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Canadian Government Considering Establisement of Quota Immigration System

January 13, 1947
See Original Daily Bulletin From This Date

Canadian Government circles are considering the introduction of an immigration quota system similar to that in effect in the United States, authoritative quarters reveal. However, this action may be delayed for as long as a year or more.

Several reasons are advanced for the delay. Although a number of Cabinet ministers favor the action, an inter-departmental committee charged with making a report on the immigration situation and the quota plan is not expected to complete its task before adjournment of the present session of Parliament. Secondly, with the opening of new immigration offices in Paris, Brussels and the Hague and the expected expension of facilities in England, a flood of applications for entry visas will assure a heavy flow of immigrants even without further lowering of legal barriers.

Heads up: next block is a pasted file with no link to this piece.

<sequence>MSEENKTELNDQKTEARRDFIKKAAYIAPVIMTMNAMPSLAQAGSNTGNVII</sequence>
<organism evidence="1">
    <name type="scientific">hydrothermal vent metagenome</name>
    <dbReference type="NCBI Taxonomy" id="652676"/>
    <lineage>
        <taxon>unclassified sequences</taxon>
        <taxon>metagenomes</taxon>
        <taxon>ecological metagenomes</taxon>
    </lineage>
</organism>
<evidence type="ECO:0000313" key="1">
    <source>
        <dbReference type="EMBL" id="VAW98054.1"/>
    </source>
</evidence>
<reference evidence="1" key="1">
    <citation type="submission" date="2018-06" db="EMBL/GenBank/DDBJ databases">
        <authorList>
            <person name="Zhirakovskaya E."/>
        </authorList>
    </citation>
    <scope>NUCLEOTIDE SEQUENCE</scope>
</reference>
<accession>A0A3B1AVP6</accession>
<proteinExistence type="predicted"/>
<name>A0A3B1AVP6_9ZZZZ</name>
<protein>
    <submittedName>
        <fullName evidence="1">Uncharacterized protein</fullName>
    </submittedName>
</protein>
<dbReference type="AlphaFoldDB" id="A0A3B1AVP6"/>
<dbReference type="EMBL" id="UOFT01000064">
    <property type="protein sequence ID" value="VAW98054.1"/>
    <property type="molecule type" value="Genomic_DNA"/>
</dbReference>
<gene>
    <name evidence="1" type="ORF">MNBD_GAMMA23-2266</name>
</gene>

Agriculture Minister James G. Gardiner in a recent speech in Vancouver declared that Canada needed an additional 12,000,000 persons to settle and develop the area west of the Great Lakes. He urged the admission of immigrants from Europe, in order that the Western areas might be developed without stripping the East of its skilled manpower. Gardiner declared that the absorption of millions of Europeans who cannot find gainful employment in their native countries will achieve the “closest and most cordial” relations between European countries and Canada.

However, there are powerful forces in Canada which oppose mass immigration regardless of its purpose. In Quebec the Council of Catholic Unions has adopted a resolution opposing “any move towards permitting mass immigration into Canada.”

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